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Where is our customer? This is a question that hopefully we never have to ask or in some cases we should always ask. When a customer comes to you for the first time do you find out why they chose your company over others? Do you know why previous customers did not come back? Do you know why your competitors are doing better or worse than you?
Once you have a customer doing business with your company they are usually the easiest to maintain and require the least advertising and coercing to make them repeatedly use the services that you provide. They are also the best source of proving leads through hopefully their voluntary statements about experiencing total satisfaction with your company. Do we track these folks to make sure they come back in the future? Do you reward them for providing leads? Do we give them incentives to help your company secure their service work in the future? Do you try to get them to sign up for a preventative maintenance schedule? Do we send them service reminders? These are important services that most customers do appreciate. Don’t be a pest. Be a company that wants their customers to enjoy dependable service and long product life from the products that they own. As their servicer you can also be a valuable consultant on what it takes to achieve long life and dependable operation for the products that you service.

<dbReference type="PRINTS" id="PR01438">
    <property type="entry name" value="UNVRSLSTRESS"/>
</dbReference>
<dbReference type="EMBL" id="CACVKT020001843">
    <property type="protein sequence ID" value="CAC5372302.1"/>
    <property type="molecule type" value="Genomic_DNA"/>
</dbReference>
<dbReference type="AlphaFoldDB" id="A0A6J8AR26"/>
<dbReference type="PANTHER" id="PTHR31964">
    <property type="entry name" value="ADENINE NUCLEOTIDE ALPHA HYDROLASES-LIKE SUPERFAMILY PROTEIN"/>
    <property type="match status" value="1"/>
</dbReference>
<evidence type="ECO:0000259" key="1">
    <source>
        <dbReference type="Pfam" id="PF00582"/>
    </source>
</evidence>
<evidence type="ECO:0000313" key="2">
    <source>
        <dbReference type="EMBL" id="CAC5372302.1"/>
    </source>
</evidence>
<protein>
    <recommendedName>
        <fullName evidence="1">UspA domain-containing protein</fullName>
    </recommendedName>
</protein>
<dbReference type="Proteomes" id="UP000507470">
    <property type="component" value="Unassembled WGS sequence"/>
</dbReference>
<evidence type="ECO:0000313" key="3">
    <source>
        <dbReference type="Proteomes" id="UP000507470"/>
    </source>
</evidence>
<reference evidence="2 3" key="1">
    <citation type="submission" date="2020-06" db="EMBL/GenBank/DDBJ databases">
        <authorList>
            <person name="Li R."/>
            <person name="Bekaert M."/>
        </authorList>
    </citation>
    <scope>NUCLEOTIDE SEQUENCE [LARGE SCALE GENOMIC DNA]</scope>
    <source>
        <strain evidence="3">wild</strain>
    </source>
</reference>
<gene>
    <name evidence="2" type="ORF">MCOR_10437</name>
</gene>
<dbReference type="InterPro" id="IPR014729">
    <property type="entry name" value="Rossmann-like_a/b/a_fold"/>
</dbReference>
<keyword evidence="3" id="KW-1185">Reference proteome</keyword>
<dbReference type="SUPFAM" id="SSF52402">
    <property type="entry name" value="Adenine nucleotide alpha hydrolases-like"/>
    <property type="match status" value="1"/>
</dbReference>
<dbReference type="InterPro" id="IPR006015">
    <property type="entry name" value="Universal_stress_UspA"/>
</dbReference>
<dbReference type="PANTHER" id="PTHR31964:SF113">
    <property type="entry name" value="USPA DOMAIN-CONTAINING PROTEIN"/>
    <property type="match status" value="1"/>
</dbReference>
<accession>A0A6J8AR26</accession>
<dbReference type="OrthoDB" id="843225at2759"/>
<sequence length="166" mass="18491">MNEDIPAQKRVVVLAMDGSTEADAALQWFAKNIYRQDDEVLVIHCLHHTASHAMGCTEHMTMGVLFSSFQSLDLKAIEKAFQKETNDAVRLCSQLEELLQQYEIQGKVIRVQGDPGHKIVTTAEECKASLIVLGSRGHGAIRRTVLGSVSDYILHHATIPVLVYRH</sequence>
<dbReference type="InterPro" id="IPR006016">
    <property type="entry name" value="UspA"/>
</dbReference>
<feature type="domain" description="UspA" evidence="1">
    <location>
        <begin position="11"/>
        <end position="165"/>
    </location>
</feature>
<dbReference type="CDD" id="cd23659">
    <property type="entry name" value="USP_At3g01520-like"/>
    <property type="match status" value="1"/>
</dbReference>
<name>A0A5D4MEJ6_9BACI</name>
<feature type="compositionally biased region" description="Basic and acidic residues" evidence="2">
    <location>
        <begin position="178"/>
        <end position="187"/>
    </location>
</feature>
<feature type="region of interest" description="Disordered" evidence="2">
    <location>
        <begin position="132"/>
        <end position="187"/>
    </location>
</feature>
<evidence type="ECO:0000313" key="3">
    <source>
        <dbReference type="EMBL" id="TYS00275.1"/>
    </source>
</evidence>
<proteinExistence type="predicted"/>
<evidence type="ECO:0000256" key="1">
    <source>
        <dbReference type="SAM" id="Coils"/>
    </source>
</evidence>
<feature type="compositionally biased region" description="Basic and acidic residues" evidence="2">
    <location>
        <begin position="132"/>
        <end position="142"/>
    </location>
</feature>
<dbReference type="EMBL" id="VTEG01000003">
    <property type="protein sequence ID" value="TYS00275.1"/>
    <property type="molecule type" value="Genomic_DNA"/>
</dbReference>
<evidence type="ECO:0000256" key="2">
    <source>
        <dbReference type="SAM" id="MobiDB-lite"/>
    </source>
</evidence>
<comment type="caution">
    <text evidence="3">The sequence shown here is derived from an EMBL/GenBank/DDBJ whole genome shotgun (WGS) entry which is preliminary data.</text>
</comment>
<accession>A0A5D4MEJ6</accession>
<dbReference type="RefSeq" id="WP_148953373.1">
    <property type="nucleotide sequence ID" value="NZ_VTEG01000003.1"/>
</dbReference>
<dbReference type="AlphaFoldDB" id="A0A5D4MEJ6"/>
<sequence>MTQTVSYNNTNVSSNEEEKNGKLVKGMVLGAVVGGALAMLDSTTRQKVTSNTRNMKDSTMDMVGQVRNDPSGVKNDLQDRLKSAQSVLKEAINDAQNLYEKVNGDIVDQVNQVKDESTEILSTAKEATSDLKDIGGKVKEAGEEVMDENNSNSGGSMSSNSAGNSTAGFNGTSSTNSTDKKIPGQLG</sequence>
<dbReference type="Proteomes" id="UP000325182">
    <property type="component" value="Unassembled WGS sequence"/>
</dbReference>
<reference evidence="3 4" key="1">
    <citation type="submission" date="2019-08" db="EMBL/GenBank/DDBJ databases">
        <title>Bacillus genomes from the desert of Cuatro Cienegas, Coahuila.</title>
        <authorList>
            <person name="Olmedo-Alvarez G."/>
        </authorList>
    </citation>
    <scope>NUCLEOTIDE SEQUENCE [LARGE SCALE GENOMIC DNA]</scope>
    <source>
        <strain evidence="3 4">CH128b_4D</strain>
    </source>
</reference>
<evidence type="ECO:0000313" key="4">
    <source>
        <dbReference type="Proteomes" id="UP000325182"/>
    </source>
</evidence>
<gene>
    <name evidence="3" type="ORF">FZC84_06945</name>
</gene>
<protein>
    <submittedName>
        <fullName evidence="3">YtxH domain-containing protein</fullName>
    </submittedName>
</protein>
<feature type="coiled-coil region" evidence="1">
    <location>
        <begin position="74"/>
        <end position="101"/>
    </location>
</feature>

Also your existing customers are the ones that you should try to fully understand. All people are different and so are most customers. Some are very demanding. Others just kind of go with the flow. Most customers appreciate follow up calls and also questions about other products that you may have serviced when they give you a call about a new repair. They like to be recognized when they call. Some customers don't want to be bothered by a stranger. A real benefit today for the small locally owned and operated companies is that you can strive to recognize your customers and treat them like neighbors rather than a line item on a spreadsheet or a call out queue. Something as simple as recognizing a name or asking a question about a recent purchase can be very important to a customer. Since we all live in the day of computers we can still try to treat everyone like they are your only customer and work very hard to never lose a customer unless it is by your choice.
Treating customers with respect and placing a total emphasis on keeping them a satisfied customer is the daily goal for everyone in the company. Thank them for their business, their continued loyalty, and their ongoing decision to use your products and services over a long period of time. Make them the benchmark for the service you provide and guard them closely.
Author: Don Pierson, President